Mr. Obama, Make 2013 a Year of Change
Peace on earth and goodwill to all men, runs the Christmas wish, but for more than a decade America has been at war. The Obama administration’s most important challenge the coming year is to restore peace as the nation’s natural condition. It won’t be easy.
The first challenge facing the president, backed by presumed secretary of state John Kerry and possible secretary of defense Chuck Hagel, will be concluding America’s longest war: Afghanistan. Begun with an attack on the U.S. homeland, Afghanistan joins World War II as the best-justified of America’s many conflicts.
But that was more than 11 years ago, when Washington’s objective was to destroy al-Qaeda and drive the terrorist group’s protector, the Afghan Taliban regime, from power. Those objectives were completed almost immediately. Since then, U.S. and allied forces have been engaged in the Quixotic quest of bringing liberal democracy to Central Asia. It’s as if the Roosevelt administration had defeated Imperial Japan a few months after Pearl Harbor and then switched to a nation-building project in China that continued into the 1950s.
The Obama administration is committed to withdrawing most combat troops by 2014, but that raises the question: which soldier or Marine will be the last American to die for a mistake? Another year or two years of support isn’t going to make the Karzai government markedly more democratic, honest or competent. A little more time isn’t likely to turn the Afghan National Army into an effective defender of a unified Afghanistan. The U.S. withdrawal should be fast and complete. Putative secretaries Kerry and Hagel served in Vietnam; will they stand by as today’s young men continue to die needlessly in Afghanistan?
Alongside the challenge of getting out of Afghanistan will be staying out of Syria. Bashar al-Assad appears to be nearing the end of his presidency. The Syrian regime retains substantial military forces, but continues to lose ground. Increasingly forced to fight for Damascus, Assad’s criminal clan is ever less likely to regain control of territory previously lost.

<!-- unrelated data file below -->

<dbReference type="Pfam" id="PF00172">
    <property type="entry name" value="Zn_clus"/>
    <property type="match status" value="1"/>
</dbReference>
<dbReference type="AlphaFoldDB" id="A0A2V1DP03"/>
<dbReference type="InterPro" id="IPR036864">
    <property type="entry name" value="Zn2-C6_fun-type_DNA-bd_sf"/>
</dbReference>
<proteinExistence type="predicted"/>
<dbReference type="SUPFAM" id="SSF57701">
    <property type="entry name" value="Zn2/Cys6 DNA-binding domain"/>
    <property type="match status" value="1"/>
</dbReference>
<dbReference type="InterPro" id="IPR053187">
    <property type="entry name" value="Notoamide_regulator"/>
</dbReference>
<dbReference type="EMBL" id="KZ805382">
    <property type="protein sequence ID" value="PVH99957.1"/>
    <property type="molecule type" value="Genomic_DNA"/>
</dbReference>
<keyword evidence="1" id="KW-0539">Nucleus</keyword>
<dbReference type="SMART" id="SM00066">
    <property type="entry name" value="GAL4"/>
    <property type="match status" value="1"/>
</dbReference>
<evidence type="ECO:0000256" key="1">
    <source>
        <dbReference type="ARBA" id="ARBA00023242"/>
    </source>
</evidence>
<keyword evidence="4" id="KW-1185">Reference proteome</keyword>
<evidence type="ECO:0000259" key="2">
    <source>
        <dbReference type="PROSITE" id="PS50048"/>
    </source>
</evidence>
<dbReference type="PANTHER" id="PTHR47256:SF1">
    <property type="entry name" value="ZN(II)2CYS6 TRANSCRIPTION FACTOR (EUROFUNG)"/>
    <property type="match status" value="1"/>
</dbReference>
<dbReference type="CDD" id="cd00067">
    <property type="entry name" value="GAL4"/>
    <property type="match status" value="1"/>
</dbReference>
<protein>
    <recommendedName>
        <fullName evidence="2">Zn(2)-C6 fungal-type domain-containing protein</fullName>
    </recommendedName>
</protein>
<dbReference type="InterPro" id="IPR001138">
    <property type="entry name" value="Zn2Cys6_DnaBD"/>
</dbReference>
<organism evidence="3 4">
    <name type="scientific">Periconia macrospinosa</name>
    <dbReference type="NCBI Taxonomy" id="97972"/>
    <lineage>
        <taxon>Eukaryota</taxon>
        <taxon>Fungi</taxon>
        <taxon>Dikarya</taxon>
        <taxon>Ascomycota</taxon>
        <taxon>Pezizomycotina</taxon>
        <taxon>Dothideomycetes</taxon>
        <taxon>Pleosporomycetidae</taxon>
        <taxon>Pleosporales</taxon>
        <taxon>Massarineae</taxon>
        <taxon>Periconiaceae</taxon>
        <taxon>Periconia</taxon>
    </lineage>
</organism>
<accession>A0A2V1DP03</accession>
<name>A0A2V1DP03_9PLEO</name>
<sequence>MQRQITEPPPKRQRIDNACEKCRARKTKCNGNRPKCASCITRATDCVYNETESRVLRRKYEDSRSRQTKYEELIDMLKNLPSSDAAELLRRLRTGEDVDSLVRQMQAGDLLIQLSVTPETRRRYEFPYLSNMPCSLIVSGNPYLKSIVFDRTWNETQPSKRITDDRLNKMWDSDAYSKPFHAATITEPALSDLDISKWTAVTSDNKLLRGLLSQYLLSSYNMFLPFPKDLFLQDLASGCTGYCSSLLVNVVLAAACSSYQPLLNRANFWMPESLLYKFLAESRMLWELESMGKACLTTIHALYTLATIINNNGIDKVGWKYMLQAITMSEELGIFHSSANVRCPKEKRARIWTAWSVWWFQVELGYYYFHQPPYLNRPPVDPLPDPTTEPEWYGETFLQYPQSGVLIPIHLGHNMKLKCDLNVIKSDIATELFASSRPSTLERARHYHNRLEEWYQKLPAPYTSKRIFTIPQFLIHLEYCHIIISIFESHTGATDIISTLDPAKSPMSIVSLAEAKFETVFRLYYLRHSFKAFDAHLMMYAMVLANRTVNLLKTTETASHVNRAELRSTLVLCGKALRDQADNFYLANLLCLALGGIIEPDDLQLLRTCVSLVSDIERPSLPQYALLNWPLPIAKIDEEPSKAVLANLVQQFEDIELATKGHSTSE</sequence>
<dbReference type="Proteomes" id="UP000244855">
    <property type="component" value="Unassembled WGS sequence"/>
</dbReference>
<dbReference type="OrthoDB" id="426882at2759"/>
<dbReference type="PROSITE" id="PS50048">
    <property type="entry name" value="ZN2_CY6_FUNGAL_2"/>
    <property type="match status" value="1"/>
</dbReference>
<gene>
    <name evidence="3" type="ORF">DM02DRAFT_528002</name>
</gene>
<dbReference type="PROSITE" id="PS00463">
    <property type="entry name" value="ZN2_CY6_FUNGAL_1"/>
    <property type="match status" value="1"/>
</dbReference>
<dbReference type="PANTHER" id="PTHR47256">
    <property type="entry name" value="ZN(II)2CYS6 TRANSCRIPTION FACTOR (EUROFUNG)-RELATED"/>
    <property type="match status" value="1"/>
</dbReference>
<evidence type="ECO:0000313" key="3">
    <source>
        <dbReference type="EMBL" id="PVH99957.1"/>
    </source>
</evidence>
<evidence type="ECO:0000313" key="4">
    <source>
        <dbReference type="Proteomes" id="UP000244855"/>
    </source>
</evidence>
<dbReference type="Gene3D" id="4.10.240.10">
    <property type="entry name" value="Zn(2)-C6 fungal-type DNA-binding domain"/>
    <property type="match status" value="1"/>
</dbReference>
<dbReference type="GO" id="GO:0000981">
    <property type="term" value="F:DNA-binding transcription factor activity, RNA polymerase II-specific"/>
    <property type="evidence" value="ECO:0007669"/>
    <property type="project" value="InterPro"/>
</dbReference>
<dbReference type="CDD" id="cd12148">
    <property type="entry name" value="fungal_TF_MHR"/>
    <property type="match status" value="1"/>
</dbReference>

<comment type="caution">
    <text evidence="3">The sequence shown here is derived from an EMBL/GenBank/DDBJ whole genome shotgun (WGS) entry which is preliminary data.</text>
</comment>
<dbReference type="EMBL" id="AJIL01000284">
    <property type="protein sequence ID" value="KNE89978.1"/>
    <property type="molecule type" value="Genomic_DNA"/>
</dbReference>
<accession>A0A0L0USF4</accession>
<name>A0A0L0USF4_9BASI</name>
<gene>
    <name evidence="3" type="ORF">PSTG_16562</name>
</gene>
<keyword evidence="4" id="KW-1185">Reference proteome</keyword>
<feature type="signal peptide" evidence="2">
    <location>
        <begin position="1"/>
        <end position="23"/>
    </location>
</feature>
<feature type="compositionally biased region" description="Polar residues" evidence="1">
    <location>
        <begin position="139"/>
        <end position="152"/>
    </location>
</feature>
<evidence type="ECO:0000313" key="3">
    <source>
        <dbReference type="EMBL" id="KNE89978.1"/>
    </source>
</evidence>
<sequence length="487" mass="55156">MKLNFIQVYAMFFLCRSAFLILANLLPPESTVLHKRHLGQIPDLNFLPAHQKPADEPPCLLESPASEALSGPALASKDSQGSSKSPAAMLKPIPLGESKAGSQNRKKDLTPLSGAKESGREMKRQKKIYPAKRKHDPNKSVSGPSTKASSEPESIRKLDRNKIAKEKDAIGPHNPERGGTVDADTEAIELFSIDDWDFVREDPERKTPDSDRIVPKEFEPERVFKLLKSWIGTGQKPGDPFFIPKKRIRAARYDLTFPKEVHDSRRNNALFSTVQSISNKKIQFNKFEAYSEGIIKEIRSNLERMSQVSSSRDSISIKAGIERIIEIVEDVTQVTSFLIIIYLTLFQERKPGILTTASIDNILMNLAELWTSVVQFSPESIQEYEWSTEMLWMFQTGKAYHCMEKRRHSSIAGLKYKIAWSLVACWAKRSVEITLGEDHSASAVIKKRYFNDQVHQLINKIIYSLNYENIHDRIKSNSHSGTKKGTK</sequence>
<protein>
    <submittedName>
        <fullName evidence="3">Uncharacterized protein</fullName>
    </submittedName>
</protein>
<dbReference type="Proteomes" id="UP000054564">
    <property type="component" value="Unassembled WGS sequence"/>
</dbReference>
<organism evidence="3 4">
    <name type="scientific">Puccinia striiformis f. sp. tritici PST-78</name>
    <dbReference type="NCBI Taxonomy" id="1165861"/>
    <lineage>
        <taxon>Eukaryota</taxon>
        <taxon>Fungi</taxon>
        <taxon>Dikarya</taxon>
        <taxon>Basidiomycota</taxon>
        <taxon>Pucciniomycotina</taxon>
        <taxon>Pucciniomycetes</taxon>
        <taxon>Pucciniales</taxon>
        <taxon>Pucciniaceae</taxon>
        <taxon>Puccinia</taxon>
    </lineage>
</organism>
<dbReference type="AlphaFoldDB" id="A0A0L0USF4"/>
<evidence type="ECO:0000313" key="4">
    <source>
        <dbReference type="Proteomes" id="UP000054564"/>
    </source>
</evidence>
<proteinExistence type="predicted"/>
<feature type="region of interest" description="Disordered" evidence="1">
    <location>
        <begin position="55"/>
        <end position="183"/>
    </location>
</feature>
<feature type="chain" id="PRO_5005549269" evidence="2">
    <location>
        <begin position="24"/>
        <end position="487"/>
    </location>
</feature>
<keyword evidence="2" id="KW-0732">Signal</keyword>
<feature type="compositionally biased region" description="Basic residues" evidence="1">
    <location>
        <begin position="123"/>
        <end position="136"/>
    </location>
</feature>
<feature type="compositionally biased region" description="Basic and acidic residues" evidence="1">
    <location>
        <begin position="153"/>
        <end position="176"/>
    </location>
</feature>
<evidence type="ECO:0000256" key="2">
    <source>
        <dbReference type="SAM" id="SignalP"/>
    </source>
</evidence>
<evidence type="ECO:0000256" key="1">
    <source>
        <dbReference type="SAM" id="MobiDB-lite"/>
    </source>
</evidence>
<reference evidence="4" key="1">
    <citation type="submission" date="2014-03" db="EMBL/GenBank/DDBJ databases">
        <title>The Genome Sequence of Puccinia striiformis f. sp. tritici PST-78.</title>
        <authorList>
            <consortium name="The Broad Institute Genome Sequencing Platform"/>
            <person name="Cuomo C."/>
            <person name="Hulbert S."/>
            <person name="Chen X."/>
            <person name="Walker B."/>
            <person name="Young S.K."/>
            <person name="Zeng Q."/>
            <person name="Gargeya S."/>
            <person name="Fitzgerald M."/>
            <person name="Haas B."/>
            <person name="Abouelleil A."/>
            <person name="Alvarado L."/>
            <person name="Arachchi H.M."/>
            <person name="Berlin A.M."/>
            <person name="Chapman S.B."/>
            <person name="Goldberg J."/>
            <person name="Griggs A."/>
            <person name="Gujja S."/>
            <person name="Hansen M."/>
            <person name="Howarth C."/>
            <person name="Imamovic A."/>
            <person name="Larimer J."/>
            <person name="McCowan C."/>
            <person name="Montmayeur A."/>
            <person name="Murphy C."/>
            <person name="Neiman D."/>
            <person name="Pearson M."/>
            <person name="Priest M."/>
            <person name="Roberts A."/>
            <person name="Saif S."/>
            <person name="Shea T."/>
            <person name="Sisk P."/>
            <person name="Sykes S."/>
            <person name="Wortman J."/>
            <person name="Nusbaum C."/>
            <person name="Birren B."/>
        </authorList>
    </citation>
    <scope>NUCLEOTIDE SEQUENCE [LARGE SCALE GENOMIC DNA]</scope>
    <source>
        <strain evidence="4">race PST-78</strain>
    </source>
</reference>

The final collapse will be messy and the aftermath will be bloody. And no one knows what will emerge. One basic principle should guide U.S. policy: the one thing worse than regional instability is American involvement in a regional war. Israel and Turkey have obvious geographic and security interests; France has historic ties. Let them all play a role in the reconstruction of Syria if they desire. Keep American forces home. Administration officials may be tempted by the Sirens’ call of America as the “indispensable nation,” but Washington’s objective should be peace, not global social engineering.
Only slightly less dangerous is the prospect of going to war with Iran. With U.S. intelligence agencies not even convinced that Iran has an active weapons program underway—that regime’s objective may be capability rather than possession—Washington has time to develop a more positive negotiating strategy backed by most other nations. Paradoxically, the West’s unrelenting threats against Tehran may convince the Iranian leadership of the need for nuclear weapons for self-defense.
The so-called pivot to Asia requires a rethink. Although the U.S. government engaged in welfare reform back in the 1990s, American foreign and military policy continues to breed international dependence. Washington’s Asian allies range from the well-heeled, such as Japan and South Korea, to the barely functioning, such as the Philippines. All prefer America to do the heavy lifting on defense. Instead, the United States should remind its friends of the Biblical principle: God helps those who help themselves.
The situation is getting ever more dangerous as Tokyo and Manila lobby the United States to guarantee their contested territorial claims against China, and Seoul expects continued protection as North Korea proceeds with its missile and nuclear programs. The administration approach—enhancing regional military ties while claiming that nothing has anything to do in any way with China—is foolish on several levels.
The first is to encourage the continuing dependency of nations well able to deter Chinese adventurism. Some American analysts fuss that without increased U.S. involvement Asian nations will spend more on the military. So? America’s objective should be to stay out of other conflicts, not to insist on getting involved. Countries with interests to protect should spend money on weapons. The security of Asian nations is of much greater interest to Asian nations than to the United States.
Of course, it is commonly assumed that Washington’s security guarantees will prevent war from breaking out. However, history is littered with alliances, commitments, deployments and treaties that acted as transmission belts of war rather than firebreaks to war. Both World War I and World War II spread because great powers promised to go to war for smaller powers.
Moreover, great-power guarantees encourage smaller powers to act irresponsibly. Who doubts, for instance, that the Philippines will act differently if it believes the U.S. navy will automatically steam to its rescue should shooting break out around Scarborough Reef? Both Taiwan’s Chen Shui-bian and Georgia’s Mikheil Saakashvili acted recklessly when they had presumed American support.